After housing looks at how the rates for the competitors are doing they look at other factors such as what new buildings are being built and other bills that need to be paid, such as utility bills and then they look at how the future is looking as far as what building need to be built and what mortgagees need to be paid.

“We used to set our rates and then we come up with a rate schedule and we have Argo, Martin, and Pace is one rate and the Heritage hall and Presidents hall is going to be another rate and the apartments are a different rate and then we compare the market, compare what we want to do, with what is happening out in town and the other universities and normally we try to go up about around six percent, even though, university as a whole is usually going up about like fifteen percent, something like that. But we try to keep it a little bit less than that because we need to stay competitive with the surrounding community. If we go up to high then we kind of price ourselves out of the market where students don’t want to stay with us anymore so we kinda are doing a balancing act.” said Motherway.

But all in all, it’s up to the board of trusties to make sure the rates are balanced, and that the university will be able to meet the university’s  needs.

What about living off campus? There are many different types of options available. UWF has a website that is on hand to help students find affordable housing nearby.

Living off campus does have advantages and disadvantages.

One student explains why he likes the advantages of living off campus.

“Well, being off campus, you know I get to have an apartment I get to choose my own roommates,” said master program student Carlos Fabre Estrada “There’s more freedom as far as, I am of drinking age for example; so I can have alcohol if I so decide I can actually do my thing.” said Estrada.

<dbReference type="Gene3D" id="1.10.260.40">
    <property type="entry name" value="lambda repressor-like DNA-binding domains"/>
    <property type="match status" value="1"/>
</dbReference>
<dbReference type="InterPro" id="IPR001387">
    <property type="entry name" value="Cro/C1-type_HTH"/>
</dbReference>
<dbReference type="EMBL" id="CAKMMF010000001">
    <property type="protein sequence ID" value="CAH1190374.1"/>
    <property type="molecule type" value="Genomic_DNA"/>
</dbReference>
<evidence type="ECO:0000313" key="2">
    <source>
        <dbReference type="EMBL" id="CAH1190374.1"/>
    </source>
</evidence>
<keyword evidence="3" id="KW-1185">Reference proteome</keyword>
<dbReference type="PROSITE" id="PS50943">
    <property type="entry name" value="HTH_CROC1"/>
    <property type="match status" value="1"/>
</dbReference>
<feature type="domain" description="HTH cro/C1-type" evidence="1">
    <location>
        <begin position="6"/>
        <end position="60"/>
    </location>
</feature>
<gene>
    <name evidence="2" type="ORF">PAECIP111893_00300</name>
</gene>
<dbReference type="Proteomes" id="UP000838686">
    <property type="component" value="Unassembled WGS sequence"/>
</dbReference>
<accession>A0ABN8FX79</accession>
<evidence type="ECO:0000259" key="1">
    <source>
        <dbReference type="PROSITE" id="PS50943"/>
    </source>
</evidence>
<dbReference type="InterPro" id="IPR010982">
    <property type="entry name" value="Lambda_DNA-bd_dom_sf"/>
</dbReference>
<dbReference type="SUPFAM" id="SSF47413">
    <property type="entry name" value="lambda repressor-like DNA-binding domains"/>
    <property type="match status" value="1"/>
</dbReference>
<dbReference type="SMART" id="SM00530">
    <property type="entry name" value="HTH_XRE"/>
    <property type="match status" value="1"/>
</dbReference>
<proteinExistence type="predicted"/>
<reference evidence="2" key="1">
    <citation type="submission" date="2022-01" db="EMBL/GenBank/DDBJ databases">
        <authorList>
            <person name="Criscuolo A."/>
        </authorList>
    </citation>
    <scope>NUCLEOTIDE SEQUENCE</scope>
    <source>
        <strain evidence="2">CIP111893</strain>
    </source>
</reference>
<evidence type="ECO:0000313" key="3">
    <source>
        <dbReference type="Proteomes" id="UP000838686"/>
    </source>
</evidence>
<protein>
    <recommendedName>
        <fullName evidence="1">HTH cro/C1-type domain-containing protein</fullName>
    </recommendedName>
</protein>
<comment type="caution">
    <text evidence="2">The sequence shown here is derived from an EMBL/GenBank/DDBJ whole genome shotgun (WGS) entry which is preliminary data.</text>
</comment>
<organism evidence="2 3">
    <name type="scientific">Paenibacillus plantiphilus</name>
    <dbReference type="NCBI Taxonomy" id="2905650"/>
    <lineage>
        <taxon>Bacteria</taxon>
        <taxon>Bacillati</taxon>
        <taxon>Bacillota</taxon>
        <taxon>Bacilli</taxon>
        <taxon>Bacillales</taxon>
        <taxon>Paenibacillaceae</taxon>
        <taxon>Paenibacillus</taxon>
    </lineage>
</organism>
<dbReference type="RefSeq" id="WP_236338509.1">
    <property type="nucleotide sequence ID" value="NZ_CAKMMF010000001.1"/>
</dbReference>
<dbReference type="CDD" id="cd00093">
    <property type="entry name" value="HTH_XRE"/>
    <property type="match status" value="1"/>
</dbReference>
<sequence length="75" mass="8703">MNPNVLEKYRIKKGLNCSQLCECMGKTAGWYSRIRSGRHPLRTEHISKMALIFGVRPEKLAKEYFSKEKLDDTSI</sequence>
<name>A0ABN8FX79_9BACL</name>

My Passion Blog: Only five more weeks left in school!

Hi Blog world,

we are in the home stretch, only five more weeks to go.  However, I still have a lot of work to do, I still have textbooks to read, papers to write and more coffee to drink. I know that there will be a light at the end of the tunnel for me; it’s just about getting there.

I have learned a lot this term, from learning about the environment, to learning about my self and what type of direction I want to take with my career. It’s still going to take a lot of work on my part to get to where I want to be.

There is still a lot of things to be learned yet too, like how to update my resume, and how to ride a bus when it comes to my White Cane Lessons.  I know these things take time, but sometimes I feel like they aren’t happening fast enough.  I guess one thing I need to learn and no class is going to teach me this is that I need to push myself for my future. No one else can do something for me;it has to be me.

When I am done with this semester I can breathe a sigh of relief because I will be a senior! I can’t wait. It will be worth it in the end.

well, blog world, here’s to the next five weeks of the term,

Blog soon,

Amanda Gene

A day in the life: Richard Tabor Resident Assistant

So you are thinking about applying to become a resident’s assistant (RA)  next year but you’re still not sure about what to expect or how your day is going to go? Take a look at Richard Tabor’s life as a RA and find out.

Tabor is a sophomore studying Bachelor of Fine Arts; he is also the resident assistant of Southside 35, the fine and performing arts dorm.

Tabor decided to become a RA after his first year of college.  He got the suggestion from his former RA who believed that he had what it took to be a good RA. So Tabor applied and he went through all the necessary interviews and training.

Your life as a RA is going to be a heavy load, but you have to balance your life.

“Crazy, very fulfilling, but very crazy, “Tabor said. “I have a very intense work load.  My residents are typical.  I see them every single day, problems happen every single day, and you pretty much one on one with a lot of individuals.”

Tabor has to start his day early; he gets up and has breakfast and then goes to class.  He may run into his residents on his way to class or maybe in class. He also tries to keep an upbeat social life by hanging out with his friends.  He tries to get lunch but sometimes it doesn’t work out. After class and lunch, he goes to the gym where he also sees his residents. Then after a hard day, its dinner time, where Tabor hangout with his residents while they eat.  Bedtime is usually very early in the morning.

Even if you have a busy day, you must help the residents in your care grow and adjust to dorm life.

“I love my RA. He’s my best friend.”  Anne-Margret Reilly, freshmen, said. “We all went kayaking once and that was a lot of fun.”

Another student agrees.